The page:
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This weekend’s divisional round games held a few surprises, starting with top seeds from both conferences being eliminated Joe Burrow being sacked nine times overcoming Ryan Tannehill’s three interceptions and consideration earlier than expected from Aaron Rodgers for his next team.
Perhaps the biggest shocker, however, is this: Jimmy Garoppolo is one plane ride and 60 minutes away from playing his second Super Bowl appearance in three seasons. Despite an offensive performance in which yardage gains were hard to come by in snowy Green Bay weather, San Francisco escaped with a 13-10 victory over the NFC’s top-seeded Packers and will face the Rams of Los Angeles on the road in the conference championship. Game.
On Saturday night, playing despite hand and shoulder injuries, Garoppolo had just 131 passing yards on 19 attempts, with no touchdowns and one interception. His performance just enough won’t dampen the excitement of 49ers fans who have been eagerly awaiting the emergence of his understudy, rookie Trey Lance, who is expected to lead the franchise into the future. But it was good enough, or as good as the Packers’ special teams, to topple Green Bay, as it did in the 49ers’ victory in the NFC Championship Game for the 2019 season.
Now, as then, the 49ers are finding success without needing much from their quarterback, a philosophy that goes against modern football orthodoxy. So much has been said about the kind of quarterback play needed to win playoff games — on the road, in particular — and Saturday only solidified Garoppolo’s legacy as a goaltender. But the 49ers season has shed light all (gesturing wildly) required of the other 52 men on the list.
The 49ers complement, but are not dependent on, Jimmy Garoppolo.
Start with the offensive line, which has two potential Hall of Famers, Trent Williams and Alex Mack. In coach Kyle Shanahan’s scheme, which attacks the edges of defenses with the running game, having a cross indicating what is happening up front and a human steamroller at the tackle puts the offense in a position to present the five players who are usually blamed before they are. rented.
Beside and behind the offensive line is a triumvirate of football’s most versatile players: Kyle Juszczyk, George Kittle and Deebo Samuel. While the field in Saturday’s game was too slippery to utilize all of Shanahan’s playing actions, bootlegs and misdirection, each of these nearly positionless players was able to make plays.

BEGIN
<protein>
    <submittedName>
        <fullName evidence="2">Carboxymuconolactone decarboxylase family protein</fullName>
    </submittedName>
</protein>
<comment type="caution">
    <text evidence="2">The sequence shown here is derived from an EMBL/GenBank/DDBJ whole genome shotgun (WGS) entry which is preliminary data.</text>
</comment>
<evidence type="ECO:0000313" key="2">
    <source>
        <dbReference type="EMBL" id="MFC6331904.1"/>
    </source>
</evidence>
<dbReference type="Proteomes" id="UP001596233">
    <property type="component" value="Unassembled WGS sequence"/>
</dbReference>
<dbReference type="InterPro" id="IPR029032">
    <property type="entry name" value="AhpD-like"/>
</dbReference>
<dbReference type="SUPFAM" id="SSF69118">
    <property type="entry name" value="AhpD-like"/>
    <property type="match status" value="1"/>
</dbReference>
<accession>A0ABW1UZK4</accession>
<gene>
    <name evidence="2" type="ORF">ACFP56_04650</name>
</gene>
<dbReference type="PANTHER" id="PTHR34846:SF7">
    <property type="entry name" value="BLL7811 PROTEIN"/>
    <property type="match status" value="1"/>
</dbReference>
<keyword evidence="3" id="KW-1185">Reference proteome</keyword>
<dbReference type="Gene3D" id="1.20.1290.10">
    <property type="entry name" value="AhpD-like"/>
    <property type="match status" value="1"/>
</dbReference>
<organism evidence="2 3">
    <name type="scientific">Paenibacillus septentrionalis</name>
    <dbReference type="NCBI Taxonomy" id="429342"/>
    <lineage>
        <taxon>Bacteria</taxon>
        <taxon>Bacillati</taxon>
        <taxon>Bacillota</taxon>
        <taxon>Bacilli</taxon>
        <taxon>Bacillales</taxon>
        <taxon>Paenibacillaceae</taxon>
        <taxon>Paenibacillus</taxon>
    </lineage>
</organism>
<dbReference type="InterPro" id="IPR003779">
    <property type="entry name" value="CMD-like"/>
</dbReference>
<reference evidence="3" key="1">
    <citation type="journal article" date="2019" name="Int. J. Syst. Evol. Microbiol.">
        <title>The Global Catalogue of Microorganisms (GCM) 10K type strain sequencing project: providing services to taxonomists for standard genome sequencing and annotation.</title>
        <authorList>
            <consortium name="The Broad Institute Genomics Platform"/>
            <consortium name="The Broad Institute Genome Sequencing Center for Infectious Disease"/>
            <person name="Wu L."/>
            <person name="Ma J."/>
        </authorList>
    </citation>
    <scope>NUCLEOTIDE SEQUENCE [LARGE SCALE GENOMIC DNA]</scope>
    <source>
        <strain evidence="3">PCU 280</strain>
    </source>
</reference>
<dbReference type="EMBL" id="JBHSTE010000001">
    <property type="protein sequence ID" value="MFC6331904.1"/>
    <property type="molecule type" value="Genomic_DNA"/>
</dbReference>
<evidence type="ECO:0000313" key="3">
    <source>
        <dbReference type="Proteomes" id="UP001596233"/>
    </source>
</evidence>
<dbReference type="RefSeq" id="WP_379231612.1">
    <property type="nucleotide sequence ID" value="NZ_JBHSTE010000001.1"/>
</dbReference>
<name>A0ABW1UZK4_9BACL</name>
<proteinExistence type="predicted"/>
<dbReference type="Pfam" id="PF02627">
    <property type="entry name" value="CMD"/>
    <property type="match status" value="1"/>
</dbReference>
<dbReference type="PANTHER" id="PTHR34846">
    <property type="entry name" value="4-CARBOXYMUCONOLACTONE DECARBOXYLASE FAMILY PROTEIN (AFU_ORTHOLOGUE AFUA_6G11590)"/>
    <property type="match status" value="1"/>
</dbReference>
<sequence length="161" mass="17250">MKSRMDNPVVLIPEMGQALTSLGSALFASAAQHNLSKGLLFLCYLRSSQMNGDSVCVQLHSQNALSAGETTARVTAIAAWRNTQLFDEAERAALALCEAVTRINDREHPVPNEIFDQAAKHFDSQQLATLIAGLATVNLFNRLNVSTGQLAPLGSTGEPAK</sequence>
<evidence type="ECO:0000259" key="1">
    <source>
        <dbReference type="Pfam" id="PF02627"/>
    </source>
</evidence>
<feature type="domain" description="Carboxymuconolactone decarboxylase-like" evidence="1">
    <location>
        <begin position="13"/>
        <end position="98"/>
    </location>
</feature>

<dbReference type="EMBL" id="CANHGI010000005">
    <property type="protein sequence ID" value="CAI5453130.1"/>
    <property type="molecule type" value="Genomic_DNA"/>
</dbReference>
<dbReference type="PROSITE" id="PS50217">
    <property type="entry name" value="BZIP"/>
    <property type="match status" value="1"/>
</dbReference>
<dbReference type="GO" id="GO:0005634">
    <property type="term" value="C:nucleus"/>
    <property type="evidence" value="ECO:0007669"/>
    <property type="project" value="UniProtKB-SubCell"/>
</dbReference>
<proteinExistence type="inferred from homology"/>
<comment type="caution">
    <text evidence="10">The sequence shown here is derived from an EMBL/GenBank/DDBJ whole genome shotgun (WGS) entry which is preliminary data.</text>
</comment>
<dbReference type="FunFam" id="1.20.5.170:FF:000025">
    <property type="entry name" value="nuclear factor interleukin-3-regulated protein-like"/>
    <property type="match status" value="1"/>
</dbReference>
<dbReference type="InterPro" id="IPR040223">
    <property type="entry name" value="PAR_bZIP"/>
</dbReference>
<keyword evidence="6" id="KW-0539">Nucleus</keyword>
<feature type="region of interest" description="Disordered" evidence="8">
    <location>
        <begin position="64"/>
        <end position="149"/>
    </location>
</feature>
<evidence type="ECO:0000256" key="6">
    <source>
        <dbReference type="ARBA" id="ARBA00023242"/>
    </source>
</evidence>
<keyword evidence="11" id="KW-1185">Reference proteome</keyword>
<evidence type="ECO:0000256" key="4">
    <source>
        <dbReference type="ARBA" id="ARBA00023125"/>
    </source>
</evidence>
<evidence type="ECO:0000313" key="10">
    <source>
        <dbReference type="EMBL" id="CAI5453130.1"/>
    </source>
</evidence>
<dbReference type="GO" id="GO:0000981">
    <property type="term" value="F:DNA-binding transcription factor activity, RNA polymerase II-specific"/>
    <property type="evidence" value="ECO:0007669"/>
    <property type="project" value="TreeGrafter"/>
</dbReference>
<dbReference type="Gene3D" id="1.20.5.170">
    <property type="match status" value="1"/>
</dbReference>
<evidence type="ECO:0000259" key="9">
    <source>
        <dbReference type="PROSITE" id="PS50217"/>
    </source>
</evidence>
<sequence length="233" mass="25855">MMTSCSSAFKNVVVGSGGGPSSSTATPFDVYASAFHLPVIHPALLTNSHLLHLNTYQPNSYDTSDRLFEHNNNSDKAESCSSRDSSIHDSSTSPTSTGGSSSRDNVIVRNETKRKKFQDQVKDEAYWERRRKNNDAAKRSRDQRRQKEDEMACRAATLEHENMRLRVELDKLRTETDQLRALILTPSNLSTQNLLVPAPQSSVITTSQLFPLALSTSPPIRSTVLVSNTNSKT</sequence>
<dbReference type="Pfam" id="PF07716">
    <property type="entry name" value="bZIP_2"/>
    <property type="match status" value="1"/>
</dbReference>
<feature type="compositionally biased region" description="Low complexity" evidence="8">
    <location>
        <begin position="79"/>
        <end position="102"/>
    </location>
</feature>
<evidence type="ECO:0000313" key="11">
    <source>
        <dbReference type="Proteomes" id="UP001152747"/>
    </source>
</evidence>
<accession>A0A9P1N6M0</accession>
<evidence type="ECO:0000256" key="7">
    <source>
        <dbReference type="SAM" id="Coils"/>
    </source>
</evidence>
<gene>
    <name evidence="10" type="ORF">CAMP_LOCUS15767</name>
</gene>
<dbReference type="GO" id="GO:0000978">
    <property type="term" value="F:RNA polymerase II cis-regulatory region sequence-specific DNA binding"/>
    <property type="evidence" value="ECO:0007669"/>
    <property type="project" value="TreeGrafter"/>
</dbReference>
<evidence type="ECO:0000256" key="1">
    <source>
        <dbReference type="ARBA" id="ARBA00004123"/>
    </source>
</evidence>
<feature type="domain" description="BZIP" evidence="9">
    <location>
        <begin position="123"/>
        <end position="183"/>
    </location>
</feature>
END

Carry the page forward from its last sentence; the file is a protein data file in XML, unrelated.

Kittle’s four grabs and 63 yards appeared to come on game-breaking third downs, on tilts and option routes against lags. Juszczyk converted several first downs as ball carrier on “trap” plays, designed to bring him down before Green Bay’s dominant front four could react. Samuel’s versatile 142 yards led all players and, in such a close game, his 45-yard punt return to open the second half helped tip the momentum and field position in favor of San Francisco.
Garoppolo couldn’t do much to push the ball down, but screens and sweeps to Samuel created glorified kick/clearance returns, opening the field for Samuel to create whatever he wanted. could.
In fact, the players who carry the most credit for beating Aaron Rodgers were the same four who got the better of Dallas quarterback Dak Prescott in the wild card round: the 49ers’ pass rushers. Nick Bosa and his running mates crushed and twisted the pocket after Green Bay’s hot first quarter, finishing with five sacks and nearly 20 total pressures. As the weather deteriorated and the stakes rose, Rodgers had less time and space to work, and the Packers gained just 58 total yards in the second half.
Coverage of the San Francisco area protected against deep shots aimed at Davante Adams, and no Packers receiver could separate from bottom defenders when Adams was bracketed in coverage.
Special teams created more than the 3-point margin of victory. After Garoppolo’s horrific interception, Jimmy Ward blocked a field goal attempt that would have put the 49ers down two possessions before halftime. Then, with less than five minutes remaining, Jordan Willis blocked a punt which was recovered by Talanoa Hufanga for a touchdown.
That said, what the 49ers do always comes with a “don’t try this at home” warning. Difficulty winning two playoff games on the road is one thing; doing it without passing for a single touchdown is quite another. This season isn’t a countercultural statement either: San Francisco drafted Lance for a reason. For now, though, just take advantage of DeMeco Ryans’ coordinated defensive mastery and hang in there every time Garoppolo steps back.
Mike Shanahan’s students are everywhere.